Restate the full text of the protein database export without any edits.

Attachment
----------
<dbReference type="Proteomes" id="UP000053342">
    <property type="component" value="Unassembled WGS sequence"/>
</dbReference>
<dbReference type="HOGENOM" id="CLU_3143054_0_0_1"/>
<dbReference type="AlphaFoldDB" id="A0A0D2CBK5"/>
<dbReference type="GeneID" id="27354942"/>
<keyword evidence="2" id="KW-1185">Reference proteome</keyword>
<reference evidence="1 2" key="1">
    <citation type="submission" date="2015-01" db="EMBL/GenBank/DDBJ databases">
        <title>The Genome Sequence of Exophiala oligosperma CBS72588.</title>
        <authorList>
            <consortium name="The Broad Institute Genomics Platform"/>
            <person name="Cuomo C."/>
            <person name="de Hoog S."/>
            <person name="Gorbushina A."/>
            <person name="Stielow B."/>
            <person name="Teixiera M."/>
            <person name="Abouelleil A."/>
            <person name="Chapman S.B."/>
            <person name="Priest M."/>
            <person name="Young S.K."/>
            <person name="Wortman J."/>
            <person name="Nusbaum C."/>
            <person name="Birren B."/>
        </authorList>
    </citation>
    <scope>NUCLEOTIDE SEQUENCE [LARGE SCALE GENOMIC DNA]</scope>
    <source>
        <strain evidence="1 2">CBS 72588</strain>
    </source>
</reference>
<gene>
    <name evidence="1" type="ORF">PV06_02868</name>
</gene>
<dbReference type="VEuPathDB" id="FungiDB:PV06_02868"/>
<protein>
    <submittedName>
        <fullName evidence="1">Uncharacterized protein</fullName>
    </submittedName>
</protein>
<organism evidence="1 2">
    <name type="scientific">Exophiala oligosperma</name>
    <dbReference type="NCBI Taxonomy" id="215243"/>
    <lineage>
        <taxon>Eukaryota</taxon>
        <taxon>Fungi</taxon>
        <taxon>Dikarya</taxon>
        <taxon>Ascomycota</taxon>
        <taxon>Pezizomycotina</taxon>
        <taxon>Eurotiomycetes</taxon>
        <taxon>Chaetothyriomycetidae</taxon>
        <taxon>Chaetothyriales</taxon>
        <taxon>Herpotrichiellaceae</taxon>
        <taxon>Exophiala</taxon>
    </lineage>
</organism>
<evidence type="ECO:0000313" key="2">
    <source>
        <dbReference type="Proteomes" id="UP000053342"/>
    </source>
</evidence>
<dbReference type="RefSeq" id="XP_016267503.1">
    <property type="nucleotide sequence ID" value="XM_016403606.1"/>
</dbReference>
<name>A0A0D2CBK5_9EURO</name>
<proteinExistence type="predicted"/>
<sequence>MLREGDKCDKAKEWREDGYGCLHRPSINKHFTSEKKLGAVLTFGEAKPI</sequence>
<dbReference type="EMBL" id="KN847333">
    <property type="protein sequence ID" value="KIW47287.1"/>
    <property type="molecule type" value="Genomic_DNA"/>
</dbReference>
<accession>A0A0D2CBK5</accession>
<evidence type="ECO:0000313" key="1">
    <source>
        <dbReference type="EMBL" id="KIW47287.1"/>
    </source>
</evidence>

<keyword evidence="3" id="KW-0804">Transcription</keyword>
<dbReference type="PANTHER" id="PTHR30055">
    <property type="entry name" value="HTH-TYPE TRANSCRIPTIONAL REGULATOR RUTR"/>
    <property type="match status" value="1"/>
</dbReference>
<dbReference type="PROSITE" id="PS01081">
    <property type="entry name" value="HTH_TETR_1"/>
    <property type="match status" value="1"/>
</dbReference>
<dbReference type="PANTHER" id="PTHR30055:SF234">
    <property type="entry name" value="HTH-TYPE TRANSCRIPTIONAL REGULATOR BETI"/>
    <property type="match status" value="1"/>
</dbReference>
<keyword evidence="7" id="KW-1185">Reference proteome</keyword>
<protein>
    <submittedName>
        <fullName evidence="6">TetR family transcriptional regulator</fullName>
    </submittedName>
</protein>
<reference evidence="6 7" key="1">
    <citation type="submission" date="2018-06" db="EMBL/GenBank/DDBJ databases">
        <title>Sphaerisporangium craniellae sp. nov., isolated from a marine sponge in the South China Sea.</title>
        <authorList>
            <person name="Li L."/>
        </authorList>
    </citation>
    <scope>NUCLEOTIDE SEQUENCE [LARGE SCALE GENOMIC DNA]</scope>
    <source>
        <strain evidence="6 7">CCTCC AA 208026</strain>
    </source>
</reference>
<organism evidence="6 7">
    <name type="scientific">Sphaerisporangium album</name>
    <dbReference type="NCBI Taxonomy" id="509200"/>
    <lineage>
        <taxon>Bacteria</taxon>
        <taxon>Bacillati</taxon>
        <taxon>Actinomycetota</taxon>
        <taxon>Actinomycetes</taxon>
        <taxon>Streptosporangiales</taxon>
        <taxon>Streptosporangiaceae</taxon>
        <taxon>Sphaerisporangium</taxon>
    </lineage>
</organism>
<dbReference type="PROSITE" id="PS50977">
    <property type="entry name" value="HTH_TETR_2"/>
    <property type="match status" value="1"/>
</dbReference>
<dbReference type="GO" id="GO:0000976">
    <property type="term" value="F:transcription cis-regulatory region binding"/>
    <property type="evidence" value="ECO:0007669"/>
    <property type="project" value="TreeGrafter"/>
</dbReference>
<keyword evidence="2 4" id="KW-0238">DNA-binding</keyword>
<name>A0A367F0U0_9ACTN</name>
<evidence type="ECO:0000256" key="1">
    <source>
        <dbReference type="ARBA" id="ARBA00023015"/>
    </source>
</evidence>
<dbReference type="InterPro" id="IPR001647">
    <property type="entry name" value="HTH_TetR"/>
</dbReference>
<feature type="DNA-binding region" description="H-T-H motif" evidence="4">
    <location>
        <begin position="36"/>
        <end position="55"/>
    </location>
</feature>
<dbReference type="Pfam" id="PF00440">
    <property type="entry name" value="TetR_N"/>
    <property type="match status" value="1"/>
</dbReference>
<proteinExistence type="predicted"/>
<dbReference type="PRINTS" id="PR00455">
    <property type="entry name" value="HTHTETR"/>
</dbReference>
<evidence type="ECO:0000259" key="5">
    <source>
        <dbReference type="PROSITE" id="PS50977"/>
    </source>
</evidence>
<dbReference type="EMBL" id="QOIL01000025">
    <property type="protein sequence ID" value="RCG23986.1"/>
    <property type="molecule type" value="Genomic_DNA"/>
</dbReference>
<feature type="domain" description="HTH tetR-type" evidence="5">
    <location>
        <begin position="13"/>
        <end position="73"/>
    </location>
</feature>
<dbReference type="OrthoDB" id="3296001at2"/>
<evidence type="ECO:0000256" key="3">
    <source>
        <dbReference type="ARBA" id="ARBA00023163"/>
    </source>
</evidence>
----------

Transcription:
<dbReference type="Proteomes" id="UP000053342">
    <property type="component" value="Unassembled WGS sequence"/>
</dbReference>
<dbReference type="HOGENOM" id="CLU_3143054_0_0_1"/>
<dbReference type="AlphaFoldDB" id="A0A0D2CBK5"/>
<dbReference type="GeneID" id="27354942"/>
<keyword evidence="2" id="KW-1185">Reference proteome</keyword>
<reference evidence="1 2" key="1">
    <citation type="submission" date="2015-01" db="EMBL/GenBank/DDBJ databases">
        <title>The Genome Sequence of Exophiala oligosperma CBS72588.</title>
        <authorList>
            <consortium name="The Broad Institute Genomics Platform"/>
            <person name="Cuomo C."/>
            <person name="de Hoog S."/>
            <person name="Gorbushina A."/>
            <person name="Stielow B."/>
            <person name="Teixiera M."/>
            <person name="Abouelleil A."/>
            <person name="Chapman S.B."/>
            <person name="Priest M."/>
            <person name="Young S.K."/>
            <person name="Wortman J."/>
            <person name="Nusbaum C."/>
            <person name="Birren B."/>
        </authorList>
    </citation>
    <scope>NUCLEOTIDE SEQUENCE [LARGE SCALE GENOMIC DNA]</scope>
    <source>
        <strain evidence="1 2">CBS 72588</strain>
    </source>
</reference>
<gene>
    <name evidence="1" type="ORF">PV06_02868</name>
</gene>
<dbReference type="VEuPathDB" id="FungiDB:PV06_02868"/>
<protein>
    <submittedName>
        <fullName evidence="1">Uncharacterized protein</fullName>
    </submittedName>
</protein>
<organism evidence="1 2">
    <name type="scientific">Exophiala oligosperma</name>
    <dbReference type="NCBI Taxonomy" id="215243"/>
    <lineage>
        <taxon>Eukaryota</taxon>
        <taxon>Fungi</taxon>
        <taxon>Dikarya</taxon>
        <taxon>Ascomycota</taxon>
        <taxon>Pezizomycotina</taxon>
        <taxon>Eurotiomycetes</taxon>
        <taxon>Chaetothyriomycetidae</taxon>
        <taxon>Chaetothyriales</taxon>
        <taxon>Herpotrichiellaceae</taxon>
        <taxon>Exophiala</taxon>
    </lineage>
</organism>
<evidence type="ECO:0000313" key="2">
    <source>
        <dbReference type="Proteomes" id="UP000053342"/>
    </source>
</evidence>
<dbReference type="RefSeq" id="XP_016267503.1">
    <property type="nucleotide sequence ID" value="XM_016403606.1"/>
</dbReference>
<name>A0A0D2CBK5_9EURO</name>
<proteinExistence type="predicted"/>
<sequence>MLREGDKCDKAKEWREDGYGCLHRPSINKHFTSEKKLGAVLTFGEAKPI</sequence>
<dbReference type="EMBL" id="KN847333">
    <property type="protein sequence ID" value="KIW47287.1"/>
    <property type="molecule type" value="Genomic_DNA"/>
</dbReference>
<accession>A0A0D2CBK5</accession>
<evidence type="ECO:0000313" key="1">
    <source>
        <dbReference type="EMBL" id="KIW47287.1"/>
    </source>
</evidence>

<keyword evidence="3" id="KW-0804">Transcription</keyword>
<dbReference type="PANTHER" id="PTHR30055">
    <property type="entry name" value="HTH-TYPE TRANSCRIPTIONAL REGULATOR RUTR"/>
    <property type="match status" value="1"/>
</dbReference>
<dbReference type="PROSITE" id="PS01081">
    <property type="entry name" value="HTH_TETR_1"/>
    <property type="match status" value="1"/>
</dbReference>
<dbReference type="PANTHER" id="PTHR30055:SF234">
    <property type="entry name" value="HTH-TYPE TRANSCRIPTIONAL REGULATOR BETI"/>
    <property type="match status" value="1"/>
</dbReference>
<keyword evidence="7" id="KW-1185">Reference proteome</keyword>
<protein>
    <submittedName>
        <fullName evidence="6">TetR family transcriptional regulator</fullName>
    </submittedName>
</protein>
<reference evidence="6 7" key="1">
    <citation type="submission" date="2018-06" db="EMBL/GenBank/DDBJ databases">
        <title>Sphaerisporangium craniellae sp. nov., isolated from a marine sponge in the South China Sea.</title>
        <authorList>
            <person name="Li L."/>
        </authorList>
    </citation>
    <scope>NUCLEOTIDE SEQUENCE [LARGE SCALE GENOMIC DNA]</scope>
    <source>
        <strain evidence="6 7">CCTCC AA 208026</strain>
    </source>
</reference>
<organism evidence="6 7">
    <name type="scientific">Sphaerisporangium album</name>
    <dbReference type="NCBI Taxonomy" id="509200"/>
    <lineage>
        <taxon>Bacteria</taxon>
        <taxon>Bacillati</taxon>
        <taxon>Actinomycetota</taxon>
        <taxon>Actinomycetes</taxon>
        <taxon>Streptosporangiales</taxon>
        <taxon>Streptosporangiaceae</taxon>
        <taxon>Sphaerisporangium</taxon>
    </lineage>
</organism>
<dbReference type="PROSITE" id="PS50977">
    <property type="entry name" value="HTH_TETR_2"/>
    <property type="match status" value="1"/>
</dbReference>
<dbReference type="GO" id="GO:0000976">
    <property type="term" value="F:transcription cis-regulatory region binding"/>
    <property type="evidence" value="ECO:0007669"/>
    <property type="project" value="TreeGrafter"/>
</dbReference>
<keyword evidence="2 4" id="KW-0238">DNA-binding</keyword>
<name>A0A367F0U0_9ACTN</name>
<evidence type="ECO:0000256" key="1">
    <source>
        <dbReference type="ARBA" id="ARBA00023015"/>
    </source>
</evidence>
<dbReference type="InterPro" id="IPR001647">
    <property type="entry name" value="HTH_TetR"/>
</dbReference>
<feature type="DNA-binding region" description="H-T-H motif" evidence="4">
    <location>
        <begin position="36"/>
        <end position="55"/>
    </location>
</feature>
<dbReference type="Pfam" id="PF00440">
    <property type="entry name" value="TetR_N"/>
    <property type="match status" value="1"/>
</dbReference>
<proteinExistence type="predicted"/>
<dbReference type="PRINTS" id="PR00455">
    <property type="entry name" value="HTHTETR"/>
</dbReference>
<evidence type="ECO:0000259" key="5">
    <source>
        <dbReference type="PROSITE" id="PS50977"/>
    </source>
</evidence>
<dbReference type="EMBL" id="QOIL01000025">
    <property type="protein sequence ID" value="RCG23986.1"/>
    <property type="molecule type" value="Genomic_DNA"/>
</dbReference>
<feature type="domain" description="HTH tetR-type" evidence="5">
    <location>
        <begin position="13"/>
        <end position="73"/>
    </location>
</feature>
<dbReference type="OrthoDB" id="3296001at2"/>
<evidence type="ECO:0000256" key="3">
    <source>
        <dbReference type="ARBA" id="ARBA00023163"/>
    </source>
</evidence>